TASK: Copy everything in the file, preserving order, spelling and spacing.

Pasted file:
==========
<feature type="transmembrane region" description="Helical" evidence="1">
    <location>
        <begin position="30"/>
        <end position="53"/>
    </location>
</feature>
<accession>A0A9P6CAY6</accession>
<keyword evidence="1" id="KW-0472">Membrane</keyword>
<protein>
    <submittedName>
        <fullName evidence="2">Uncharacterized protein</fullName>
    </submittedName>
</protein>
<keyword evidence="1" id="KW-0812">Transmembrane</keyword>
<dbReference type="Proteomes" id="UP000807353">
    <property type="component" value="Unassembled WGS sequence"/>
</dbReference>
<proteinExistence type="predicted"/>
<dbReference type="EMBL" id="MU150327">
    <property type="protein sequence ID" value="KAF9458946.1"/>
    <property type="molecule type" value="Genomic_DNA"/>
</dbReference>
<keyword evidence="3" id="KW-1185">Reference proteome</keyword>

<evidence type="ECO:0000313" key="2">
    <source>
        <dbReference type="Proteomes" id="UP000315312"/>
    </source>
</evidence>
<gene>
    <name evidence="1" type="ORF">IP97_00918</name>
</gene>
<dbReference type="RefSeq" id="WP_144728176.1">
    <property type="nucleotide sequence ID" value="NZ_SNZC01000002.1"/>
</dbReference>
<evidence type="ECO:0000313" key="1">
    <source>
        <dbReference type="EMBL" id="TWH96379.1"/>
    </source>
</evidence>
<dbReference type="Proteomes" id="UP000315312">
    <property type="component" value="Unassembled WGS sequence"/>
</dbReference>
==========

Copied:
<feature type="transmembrane region" description="Helical" evidence="1">
    <location>
        <begin position="30"/>
        <end position="53"/>
    </location>
</feature>
<accession>A0A9P6CAY6</accession>
<keyword evidence="1" id="KW-0472">Membrane</keyword>
<protein>
    <submittedName>
        <fullName evidence="2">Uncharacterized protein</fullName>
    </submittedName>
</protein>
<keyword evidence="1" id="KW-0812">Transmembrane</keyword>
<dbReference type="Proteomes" id="UP000807353">
    <property type="component" value="Unassembled WGS sequence"/>
</dbReference>
<proteinExistence type="predicted"/>
<dbReference type="EMBL" id="MU150327">
    <property type="protein sequence ID" value="KAF9458946.1"/>
    <property type="molecule type" value="Genomic_DNA"/>
</dbReference>
<keyword evidence="3" id="KW-1185">Reference proteome</keyword>

<evidence type="ECO:0000313" key="2">
    <source>
        <dbReference type="Proteomes" id="UP000315312"/>
    </source>
</evidence>
<gene>
    <name evidence="1" type="ORF">IP97_00918</name>
</gene>
<dbReference type="RefSeq" id="WP_144728176.1">
    <property type="nucleotide sequence ID" value="NZ_SNZC01000002.1"/>
</dbReference>
<evidence type="ECO:0000313" key="1">
    <source>
        <dbReference type="EMBL" id="TWH96379.1"/>
    </source>
</evidence>
<dbReference type="Proteomes" id="UP000315312">
    <property type="component" value="Unassembled WGS sequence"/>
</dbReference>